Blindspotting shines a light on this process in hilarious and cutting ways. The bits of comedic relief that work best come from these observations. The opening montage of the movie is a clever series of split-screens that juxtapose the two worlds – the culturally diverse residents who have lived in these neighborhoods for decades and the newer, whiter usurpers – that are colliding. Throughout the picture, Miles is incensed that his beloved Kwik Way burger-joint has changed their menu to cater to the new yuppie hipster invaders. The fries are transformed into “potato wedges,” and Kwik Way now caters. It’s blasphemy, as far as Miles is concerned. Kwik Way shouldn’t cater, because it’s quick, and you get it on the way home, hence the name.
Collin is a little more open to changing with the times, like when he buys a ten-dollar (“TEN DOLLARS,” screams Miles) bottle of green health juice (which looks like pureed baby food) from the local corner store. Collin is only attempting to get back in the good graces of Val – who practices things like yoga and mindfulness meditation, to the consternation of Miles – and the movie judges him for it. At one point, there is an overhead shot of the store counter, and all we see is the bottle of green juice and Collin’s hand as he places two fives on the counter. It’s a visual representation of selling out, but we can’t be too hard on Collin. He’s just doing the best he can under circumstances over which he has very little control.
That lack of control is put into stark relief throughout Blindspotting. The movie draws attention to how trapped Collin is due to his brand-new felon label. He feels he can’t speak out about witnessing an officer of the law shoot a fleeing man in the back. He knows that as a convict, who was late for curfew anyway, he will be crushed under the weight of the system if he tries to do the right thing. So, he keeps his mouth shut.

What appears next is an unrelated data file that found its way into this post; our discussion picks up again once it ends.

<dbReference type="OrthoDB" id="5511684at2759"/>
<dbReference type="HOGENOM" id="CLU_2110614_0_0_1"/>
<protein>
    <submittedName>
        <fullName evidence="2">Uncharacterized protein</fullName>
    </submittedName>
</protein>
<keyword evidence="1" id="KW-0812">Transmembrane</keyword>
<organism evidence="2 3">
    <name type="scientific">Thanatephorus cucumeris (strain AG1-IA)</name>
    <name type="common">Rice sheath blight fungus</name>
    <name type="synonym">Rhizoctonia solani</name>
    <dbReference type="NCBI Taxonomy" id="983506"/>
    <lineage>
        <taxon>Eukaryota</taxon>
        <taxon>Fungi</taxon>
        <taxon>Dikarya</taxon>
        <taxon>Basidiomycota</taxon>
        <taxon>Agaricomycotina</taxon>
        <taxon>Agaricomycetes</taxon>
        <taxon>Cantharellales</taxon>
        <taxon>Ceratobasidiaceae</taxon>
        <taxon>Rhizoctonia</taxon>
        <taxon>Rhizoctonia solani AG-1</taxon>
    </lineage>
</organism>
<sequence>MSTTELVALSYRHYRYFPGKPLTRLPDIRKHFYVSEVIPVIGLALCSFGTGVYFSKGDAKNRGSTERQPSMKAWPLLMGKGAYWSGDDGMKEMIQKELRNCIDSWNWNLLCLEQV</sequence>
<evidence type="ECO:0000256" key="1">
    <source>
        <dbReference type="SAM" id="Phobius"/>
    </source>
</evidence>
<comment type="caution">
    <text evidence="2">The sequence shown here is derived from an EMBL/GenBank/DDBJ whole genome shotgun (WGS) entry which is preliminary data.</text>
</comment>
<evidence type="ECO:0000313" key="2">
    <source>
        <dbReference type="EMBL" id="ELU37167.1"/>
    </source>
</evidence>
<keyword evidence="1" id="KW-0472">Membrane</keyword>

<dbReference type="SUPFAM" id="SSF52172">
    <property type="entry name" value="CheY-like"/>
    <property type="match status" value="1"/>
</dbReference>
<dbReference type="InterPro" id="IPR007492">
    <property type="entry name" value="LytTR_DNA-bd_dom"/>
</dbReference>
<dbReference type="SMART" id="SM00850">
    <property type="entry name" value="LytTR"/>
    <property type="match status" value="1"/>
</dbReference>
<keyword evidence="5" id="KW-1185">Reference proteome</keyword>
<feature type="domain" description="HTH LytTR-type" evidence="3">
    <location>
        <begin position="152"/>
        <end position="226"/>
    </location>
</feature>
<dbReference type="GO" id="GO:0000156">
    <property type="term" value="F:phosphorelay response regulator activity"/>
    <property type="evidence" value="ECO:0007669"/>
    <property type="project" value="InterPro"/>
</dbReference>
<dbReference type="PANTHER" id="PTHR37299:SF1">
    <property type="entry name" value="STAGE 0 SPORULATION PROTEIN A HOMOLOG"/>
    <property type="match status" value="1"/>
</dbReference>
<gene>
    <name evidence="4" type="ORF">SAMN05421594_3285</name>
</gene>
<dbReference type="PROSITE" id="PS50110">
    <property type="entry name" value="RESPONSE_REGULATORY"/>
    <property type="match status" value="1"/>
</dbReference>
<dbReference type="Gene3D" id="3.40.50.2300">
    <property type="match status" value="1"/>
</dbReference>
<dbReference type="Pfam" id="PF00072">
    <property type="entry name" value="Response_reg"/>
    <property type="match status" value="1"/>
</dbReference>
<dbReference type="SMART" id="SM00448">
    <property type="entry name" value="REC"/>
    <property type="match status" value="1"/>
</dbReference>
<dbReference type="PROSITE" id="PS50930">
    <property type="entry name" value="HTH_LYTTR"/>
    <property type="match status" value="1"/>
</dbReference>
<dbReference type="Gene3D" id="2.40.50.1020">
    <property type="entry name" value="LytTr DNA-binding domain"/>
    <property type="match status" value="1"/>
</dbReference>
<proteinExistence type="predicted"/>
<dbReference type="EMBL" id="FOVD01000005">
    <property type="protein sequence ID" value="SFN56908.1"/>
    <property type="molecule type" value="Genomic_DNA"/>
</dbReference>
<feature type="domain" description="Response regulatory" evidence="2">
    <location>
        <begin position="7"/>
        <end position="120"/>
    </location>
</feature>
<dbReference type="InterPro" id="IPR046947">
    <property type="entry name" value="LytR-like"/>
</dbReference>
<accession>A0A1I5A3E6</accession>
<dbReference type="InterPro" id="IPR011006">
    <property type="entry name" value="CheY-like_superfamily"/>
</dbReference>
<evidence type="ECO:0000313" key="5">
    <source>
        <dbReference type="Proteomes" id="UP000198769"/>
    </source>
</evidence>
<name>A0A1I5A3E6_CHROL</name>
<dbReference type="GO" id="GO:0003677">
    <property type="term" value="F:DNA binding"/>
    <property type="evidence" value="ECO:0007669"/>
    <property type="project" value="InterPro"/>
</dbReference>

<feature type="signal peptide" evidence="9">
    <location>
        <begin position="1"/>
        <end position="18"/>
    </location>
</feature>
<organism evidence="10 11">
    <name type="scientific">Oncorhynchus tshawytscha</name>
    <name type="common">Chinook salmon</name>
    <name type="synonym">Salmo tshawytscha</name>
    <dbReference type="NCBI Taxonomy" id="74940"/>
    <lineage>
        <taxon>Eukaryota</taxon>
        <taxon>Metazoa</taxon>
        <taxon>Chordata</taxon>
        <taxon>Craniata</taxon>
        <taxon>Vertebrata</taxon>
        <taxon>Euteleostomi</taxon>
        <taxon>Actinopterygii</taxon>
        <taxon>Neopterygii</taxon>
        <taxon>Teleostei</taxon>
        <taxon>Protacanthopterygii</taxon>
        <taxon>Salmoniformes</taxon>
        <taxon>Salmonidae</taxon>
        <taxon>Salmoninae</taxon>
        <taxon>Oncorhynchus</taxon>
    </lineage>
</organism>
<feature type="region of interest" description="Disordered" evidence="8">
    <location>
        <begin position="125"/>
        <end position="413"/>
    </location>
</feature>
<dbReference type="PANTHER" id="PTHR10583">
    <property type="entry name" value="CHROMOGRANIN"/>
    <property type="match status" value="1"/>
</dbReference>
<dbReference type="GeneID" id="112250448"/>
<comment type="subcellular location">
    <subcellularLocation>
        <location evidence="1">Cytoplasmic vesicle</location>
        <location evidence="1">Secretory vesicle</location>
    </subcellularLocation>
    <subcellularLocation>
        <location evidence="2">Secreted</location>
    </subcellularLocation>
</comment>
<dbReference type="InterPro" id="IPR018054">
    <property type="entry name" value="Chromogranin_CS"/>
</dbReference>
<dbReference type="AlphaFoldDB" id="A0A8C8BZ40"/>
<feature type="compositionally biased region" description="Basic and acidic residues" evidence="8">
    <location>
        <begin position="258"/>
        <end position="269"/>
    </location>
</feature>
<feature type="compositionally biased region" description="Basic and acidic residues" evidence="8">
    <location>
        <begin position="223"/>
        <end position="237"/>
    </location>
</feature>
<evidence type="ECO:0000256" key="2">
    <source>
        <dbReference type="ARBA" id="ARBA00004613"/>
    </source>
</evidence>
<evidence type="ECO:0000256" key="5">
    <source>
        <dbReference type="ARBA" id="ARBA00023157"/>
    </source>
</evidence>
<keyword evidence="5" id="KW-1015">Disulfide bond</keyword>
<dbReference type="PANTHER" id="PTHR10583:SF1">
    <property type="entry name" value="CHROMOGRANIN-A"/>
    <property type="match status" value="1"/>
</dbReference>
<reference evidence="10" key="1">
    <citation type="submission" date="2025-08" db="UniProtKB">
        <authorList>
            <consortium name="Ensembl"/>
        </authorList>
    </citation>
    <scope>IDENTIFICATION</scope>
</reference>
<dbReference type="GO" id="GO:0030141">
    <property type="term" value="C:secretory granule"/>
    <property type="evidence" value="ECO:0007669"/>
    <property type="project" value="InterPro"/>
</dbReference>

The supervisor of his halfway house informs Collin that he is expected to be perfect. He’s a convicted felon, the man tells Collin, and he will always be so until proven otherwise. “Prove otherwise at all times,” he says, giving us a hint of how unattainable Collin’s expected behavior is, because who among us is perfect?
The movie also delves into the issue of toxic masculinity. Miles is constantly hustling to make extra money by selling things like used curling irons at a beauty salon or unloading a salvaged sailboat (these are two of the comedic episodes that don’t quite work). When he isn’t selling, he’s wrapped up in projecting his tough guy persona. In a stylized flashback late in the movie, we learn about Miles’ own part in the assault that got Collin put behind bars. Speaking personally, as someone who deals with my own anger issues, there is a great amount of emotional weight behind Val’s reaction to the incident. We are all responsible for how we let our emotions affect us, and men need to realize how others see our emotion-fueled actions.
Anger, rage, and injustice all build to an explosive climax in Blindspotting that, while powerful, borrows a little too heavily from the hip-hop style of Lin-Manuel Miranda’s stage musical Hamilton. Daveed Diggs originated the roles of Marquis de Lafayette and Thomas Jefferson for the show on Broadway.